On one hand you have work, which its very definition is “1. the physical or mental effort or activity directed toward the production or accomplishment of something.”. You are doing something for an end result. Thus, making work a “have to”. A “have to” is a necessary action like cleaning, or laundry, and even, going to a full time job. These are not necessarily things you want to do, but in order to make it through life, they are what you “have to” do.

On the other hand you have a passion. Let’s define this as well: “6. the object of an intense desire, ardent affection, or enthusiasm; 7. an outburst expressing intense emotion”. Most writers are enthusiastic about their novels; we love what we do! We “want to” write because we desire the world we have formed in our heads and have grown a great amount of affection for the characters we have created which then comes out in an intense expression in the form of an outburst on paper! 

To sum it up, as an Indie Author, you are part of a group of talented writers who “want to” write. We all love creating these worlds and sharing them with our readers. But as an Independent Author, just remember, you are the creator. There is no one else you have to answer to, so it is just fine to go at your own pace, and if you have to take a break, there is nothing wrong with that. 

Taking a break keeps your “want to’s” as passions, and your  “have to’s” at work. Let your writing flow!

How to: Focus Your Characters

Every author knows the pain of the newest curse words to be added to the writers dictionary in the last century: writers block. It happens even to the best of us. I cannot count how many times I have started a new project and half way through realized I had come to a block. Instead of becoming frustrated, here’s what I do to overcome the block and write on!

I have found that whenever I have been unable to continue in my story, I have to take a step back and refocus my characters. As I write, my characters and their personalities develop, taking me on the journey with them as they make their way through the novel. What I as the author must do is gently direct them in the direction I hope to go. Sometimes this works, sometimes my characters get away from me. When they move too far from what I hope to accomplish, I find myself stuck.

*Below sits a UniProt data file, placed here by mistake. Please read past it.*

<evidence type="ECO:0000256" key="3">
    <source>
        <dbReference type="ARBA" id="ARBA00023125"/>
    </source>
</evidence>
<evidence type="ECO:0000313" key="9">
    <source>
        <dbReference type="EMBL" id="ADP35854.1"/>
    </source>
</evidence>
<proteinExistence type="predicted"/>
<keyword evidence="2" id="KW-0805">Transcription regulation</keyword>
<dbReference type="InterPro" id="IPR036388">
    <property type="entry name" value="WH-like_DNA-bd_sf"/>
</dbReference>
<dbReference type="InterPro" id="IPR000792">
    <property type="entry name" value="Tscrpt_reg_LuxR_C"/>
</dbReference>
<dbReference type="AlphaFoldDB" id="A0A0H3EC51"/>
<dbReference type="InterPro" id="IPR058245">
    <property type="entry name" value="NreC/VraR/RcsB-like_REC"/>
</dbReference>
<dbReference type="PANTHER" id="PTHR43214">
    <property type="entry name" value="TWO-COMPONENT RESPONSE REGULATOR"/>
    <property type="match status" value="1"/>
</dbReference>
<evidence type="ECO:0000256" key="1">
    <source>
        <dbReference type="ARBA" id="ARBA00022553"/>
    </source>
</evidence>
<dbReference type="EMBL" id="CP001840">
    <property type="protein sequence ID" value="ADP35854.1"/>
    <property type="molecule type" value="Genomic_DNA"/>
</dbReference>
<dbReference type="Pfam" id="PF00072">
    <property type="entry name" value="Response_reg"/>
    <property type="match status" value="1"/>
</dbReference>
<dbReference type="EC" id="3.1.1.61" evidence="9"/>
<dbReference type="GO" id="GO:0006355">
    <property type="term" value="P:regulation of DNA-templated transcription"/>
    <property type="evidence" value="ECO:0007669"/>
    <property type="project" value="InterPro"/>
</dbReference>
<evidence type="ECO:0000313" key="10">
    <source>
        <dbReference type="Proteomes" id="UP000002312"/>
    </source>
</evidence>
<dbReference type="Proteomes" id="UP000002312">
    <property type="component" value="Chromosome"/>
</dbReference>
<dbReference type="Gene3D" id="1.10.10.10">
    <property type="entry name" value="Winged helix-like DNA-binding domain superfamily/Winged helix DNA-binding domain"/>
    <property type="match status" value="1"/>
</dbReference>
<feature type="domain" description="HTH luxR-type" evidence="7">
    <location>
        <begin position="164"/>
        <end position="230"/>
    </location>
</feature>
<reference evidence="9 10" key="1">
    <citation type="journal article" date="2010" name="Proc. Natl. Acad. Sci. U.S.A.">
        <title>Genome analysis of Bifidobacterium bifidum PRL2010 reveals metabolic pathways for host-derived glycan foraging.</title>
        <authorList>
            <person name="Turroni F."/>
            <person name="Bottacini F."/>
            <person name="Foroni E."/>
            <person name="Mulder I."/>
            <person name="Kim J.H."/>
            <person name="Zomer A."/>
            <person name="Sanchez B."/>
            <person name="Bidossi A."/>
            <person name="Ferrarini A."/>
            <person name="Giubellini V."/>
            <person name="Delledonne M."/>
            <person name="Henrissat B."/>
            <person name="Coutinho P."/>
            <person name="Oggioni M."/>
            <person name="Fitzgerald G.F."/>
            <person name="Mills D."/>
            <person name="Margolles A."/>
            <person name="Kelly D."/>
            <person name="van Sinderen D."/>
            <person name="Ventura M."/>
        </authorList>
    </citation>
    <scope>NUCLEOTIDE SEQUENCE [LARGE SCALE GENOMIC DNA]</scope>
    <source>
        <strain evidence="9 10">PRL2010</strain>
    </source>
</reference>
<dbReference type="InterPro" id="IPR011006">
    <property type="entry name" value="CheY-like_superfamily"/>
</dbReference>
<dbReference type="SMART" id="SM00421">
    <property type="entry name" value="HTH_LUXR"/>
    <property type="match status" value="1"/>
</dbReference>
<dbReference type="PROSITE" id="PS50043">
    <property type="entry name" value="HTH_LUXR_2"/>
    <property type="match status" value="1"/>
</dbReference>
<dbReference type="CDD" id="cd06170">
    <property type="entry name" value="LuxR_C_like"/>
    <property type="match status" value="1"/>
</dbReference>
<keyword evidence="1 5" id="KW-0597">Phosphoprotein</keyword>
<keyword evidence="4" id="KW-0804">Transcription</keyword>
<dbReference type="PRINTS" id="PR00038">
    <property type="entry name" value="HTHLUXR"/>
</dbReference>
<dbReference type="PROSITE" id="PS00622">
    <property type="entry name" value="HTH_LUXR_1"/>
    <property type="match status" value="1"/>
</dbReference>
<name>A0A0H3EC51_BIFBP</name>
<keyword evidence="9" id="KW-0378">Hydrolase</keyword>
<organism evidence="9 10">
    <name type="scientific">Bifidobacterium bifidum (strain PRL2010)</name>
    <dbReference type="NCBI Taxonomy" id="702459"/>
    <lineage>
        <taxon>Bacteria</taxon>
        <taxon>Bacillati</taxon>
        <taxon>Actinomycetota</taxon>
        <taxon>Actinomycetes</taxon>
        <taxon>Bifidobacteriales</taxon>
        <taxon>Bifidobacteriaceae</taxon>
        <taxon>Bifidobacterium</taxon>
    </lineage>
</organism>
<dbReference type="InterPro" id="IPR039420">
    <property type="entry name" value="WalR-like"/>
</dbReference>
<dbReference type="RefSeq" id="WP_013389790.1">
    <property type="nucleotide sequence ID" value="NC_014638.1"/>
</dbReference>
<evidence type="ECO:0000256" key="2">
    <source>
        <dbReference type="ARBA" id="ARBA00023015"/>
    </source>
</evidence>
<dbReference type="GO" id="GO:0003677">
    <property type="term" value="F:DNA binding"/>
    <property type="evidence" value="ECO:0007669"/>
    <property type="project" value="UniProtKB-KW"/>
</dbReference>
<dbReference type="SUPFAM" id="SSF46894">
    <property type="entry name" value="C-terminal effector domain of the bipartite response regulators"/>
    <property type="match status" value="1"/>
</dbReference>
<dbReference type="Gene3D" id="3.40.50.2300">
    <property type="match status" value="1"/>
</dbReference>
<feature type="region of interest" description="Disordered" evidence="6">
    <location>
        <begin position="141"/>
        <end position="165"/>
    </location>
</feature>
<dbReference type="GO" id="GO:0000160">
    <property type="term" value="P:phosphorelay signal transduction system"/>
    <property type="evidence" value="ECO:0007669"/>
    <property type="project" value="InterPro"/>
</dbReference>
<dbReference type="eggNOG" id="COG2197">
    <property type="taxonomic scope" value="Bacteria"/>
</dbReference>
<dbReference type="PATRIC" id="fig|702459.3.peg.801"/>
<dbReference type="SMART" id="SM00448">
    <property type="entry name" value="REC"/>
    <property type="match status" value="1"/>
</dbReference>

As I take a moment to find where the rest of my story will go, I think of the possibilities. If my character has come to a crossroad, I rival with them, deciding which road will be the best taken for my novel to continue. If I am in the midst of an action or dialogue and I back myself into a corner, having used every option, I take a step back, reread what has lead up to the blockage, and search for some sort of symbolism that I might have forgotten to use to help me out.

If none of the above has worked and the magical little Muse of inspiration has decided to stay away, I try and find it elsewhere. Besides writing, I enjoy dancing, music, movies, or just being in the company of those I love. I take the time to enjoy one of the above, completely forgetting the stress of my block, and focus solely on the moment. Only when I have remembered again about my work in progress, the stress not resurfacing, do I reread what I have written and write on, relieving the block.

These are the tricks of the trade that I have found to be most helpful, and I hope they help you through that rough spot. Remember, it happens to us all, and you will get through it! Write on!

 

How to: Edit Your Work

This topic is one that has hit home recently. With my second novel released, I felt like I should offer the bit of wisdom that I am gaining with each new book I finish. Depending on what software you prefer to word process your work, there are quite a few tools at your disposal to best benefit you in the editing area.